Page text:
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Inside the Rohingya refugee camps in Bangladesh

Fifteen-year-old Normeen and her mother Mahfuza remember the fear and intense heat as the first flames began engulfing the inside of their home.

They were in shock when they realised the house, which their family had built less than a year ago, had been set on fire.

“We saw the flames with our own eyes,” Normeen says.

“They set one side of the house alight and then we realised what had happened we ran out of the other side.”

Through the thick smoke that billowed out of the blazing house and the sound of gunfire, Normeen, Mahfuza, who was heavily pregnant, and her five other children ran as fast as they could, leaving their home and belongings behind.

Like the hundreds of thousands of Rohingya before them, Normeen and Mahfuza and their family began a terrifying journey towards neighbouring Bangladesh, to seek refuge from the violence and civil conflict in Myanmar.

More than 688,000 Rohingya refugees have fled Myanmar’s Rakhine state since August 2017, and are now living in Cox’s Bazar, a fishing port in south Bangladesh.

Over the past six months, ChildFund has worked with partners in Bangladesh to provide emergency services and needs to more than 60,000 people, including Normeen and Mahfuza’s family, who have sought refuge in a “mega camp” in Cox’s Bazar.

Mahfuza, 32, and her newborn son Salman, and daughter Normeen, 15, are among the hundreds of thousands of refugees who have sought refuge in Bangladesh.

Donations to the Rohingya Refugee Crisis appeal are helping ensure families arriving at the camps have emergency food, clean drinking water, shelter and medicine. Hygiene kits have also been distributed to prevent the spread of waterborne diseases.

The crisis has been particularly devastating for the most vulnerable people in the Rohingya community, including women and children.

Two days after fleeing Myanmar, Mahfuza went into a traumatic labour. She gave birth to her seventh child – a little boy whom she named Salman – on the muddy floor of an abandoned house.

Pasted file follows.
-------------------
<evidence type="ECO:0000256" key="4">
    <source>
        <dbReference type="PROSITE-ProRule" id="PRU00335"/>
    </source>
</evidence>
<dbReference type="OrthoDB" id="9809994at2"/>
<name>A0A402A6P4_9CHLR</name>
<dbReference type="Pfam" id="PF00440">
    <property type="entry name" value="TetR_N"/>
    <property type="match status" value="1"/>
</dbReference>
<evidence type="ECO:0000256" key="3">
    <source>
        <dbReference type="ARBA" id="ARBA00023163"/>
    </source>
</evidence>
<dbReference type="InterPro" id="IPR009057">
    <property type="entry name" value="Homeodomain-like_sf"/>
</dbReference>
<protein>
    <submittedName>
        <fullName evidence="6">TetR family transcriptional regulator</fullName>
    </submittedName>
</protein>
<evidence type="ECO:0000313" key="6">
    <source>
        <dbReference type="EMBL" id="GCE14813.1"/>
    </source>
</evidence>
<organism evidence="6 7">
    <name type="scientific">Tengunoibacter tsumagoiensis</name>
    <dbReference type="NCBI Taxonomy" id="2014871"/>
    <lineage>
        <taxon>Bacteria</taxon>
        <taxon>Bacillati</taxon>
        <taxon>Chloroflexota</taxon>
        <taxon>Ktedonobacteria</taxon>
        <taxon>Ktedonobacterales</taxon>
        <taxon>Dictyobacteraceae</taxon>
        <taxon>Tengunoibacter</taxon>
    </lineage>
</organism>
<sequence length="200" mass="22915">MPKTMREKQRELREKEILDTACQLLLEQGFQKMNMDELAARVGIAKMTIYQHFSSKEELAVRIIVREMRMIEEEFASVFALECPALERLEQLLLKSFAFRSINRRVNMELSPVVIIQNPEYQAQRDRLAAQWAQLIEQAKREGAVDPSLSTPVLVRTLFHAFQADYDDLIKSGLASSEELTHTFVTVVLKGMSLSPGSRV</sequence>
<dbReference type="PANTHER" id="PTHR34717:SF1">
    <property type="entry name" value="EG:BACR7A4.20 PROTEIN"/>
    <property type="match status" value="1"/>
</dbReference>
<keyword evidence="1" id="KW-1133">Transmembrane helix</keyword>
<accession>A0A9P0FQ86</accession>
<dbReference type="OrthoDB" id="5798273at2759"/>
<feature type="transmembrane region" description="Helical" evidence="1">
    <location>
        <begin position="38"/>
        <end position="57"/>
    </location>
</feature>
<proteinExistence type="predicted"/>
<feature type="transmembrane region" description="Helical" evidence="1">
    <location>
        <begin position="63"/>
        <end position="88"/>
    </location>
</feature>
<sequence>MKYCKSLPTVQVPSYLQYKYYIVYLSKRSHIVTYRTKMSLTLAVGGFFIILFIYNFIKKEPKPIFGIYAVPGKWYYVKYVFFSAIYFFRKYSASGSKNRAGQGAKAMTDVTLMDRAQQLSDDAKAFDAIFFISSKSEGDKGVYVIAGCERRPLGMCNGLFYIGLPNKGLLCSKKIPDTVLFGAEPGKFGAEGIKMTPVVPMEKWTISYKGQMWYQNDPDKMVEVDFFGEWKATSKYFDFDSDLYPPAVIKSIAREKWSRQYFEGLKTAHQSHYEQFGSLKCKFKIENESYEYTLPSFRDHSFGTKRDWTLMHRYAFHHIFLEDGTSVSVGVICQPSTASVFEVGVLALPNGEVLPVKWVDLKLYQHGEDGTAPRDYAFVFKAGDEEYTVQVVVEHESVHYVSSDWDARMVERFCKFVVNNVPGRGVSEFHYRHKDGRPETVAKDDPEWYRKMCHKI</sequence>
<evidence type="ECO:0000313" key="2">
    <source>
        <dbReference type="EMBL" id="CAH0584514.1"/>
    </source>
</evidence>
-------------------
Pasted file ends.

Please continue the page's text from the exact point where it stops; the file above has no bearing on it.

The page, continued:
“I was really worried for my newborn son,” Mahfuza says. “I was scared we would get attacked and he might get killed.”

For Normeen, blood stained her clothes for five days during her period as she trudged through muddy terrain and rivers.

“I had nothing to use … we couldn’t bring anything,” Normeen says. “I was scared and ashamed.

“We are not used to being seen by men.”

When the family arrived at the makeshift refugee camps, hungry and exhausted, after seven days on the run, they received emergency food, water and hygiene kits containing sanitary protection, soap, clean underwear and disinfectant.

ChildFund and local partners are also now building emergency latrines within the camps, and safe spaces for women and girls where they can access emotional support from the trauma of their journey from Myanmar, as well as receive medical referrals for rape and gender based violence.

When Bangladesh opened its borders to the desperate people pouring in from Myanmar, no one predicted the scale of the crisis to come.

The influx of refugees that began in August has brought the total Rohingya population in Cox’s Bazar to more than 900,000. The situation has become the fastest growing refugee crisis in the world.

“We are really happy with all the things we’ve been given,” Normeen says. “We have really needed them because of what we have been through.”

For children in crisis, all that’s left is a daily battle for survival. They need clean water and food, shelter, hygiene and places where they can be safe. Donate today to support children in crisis.

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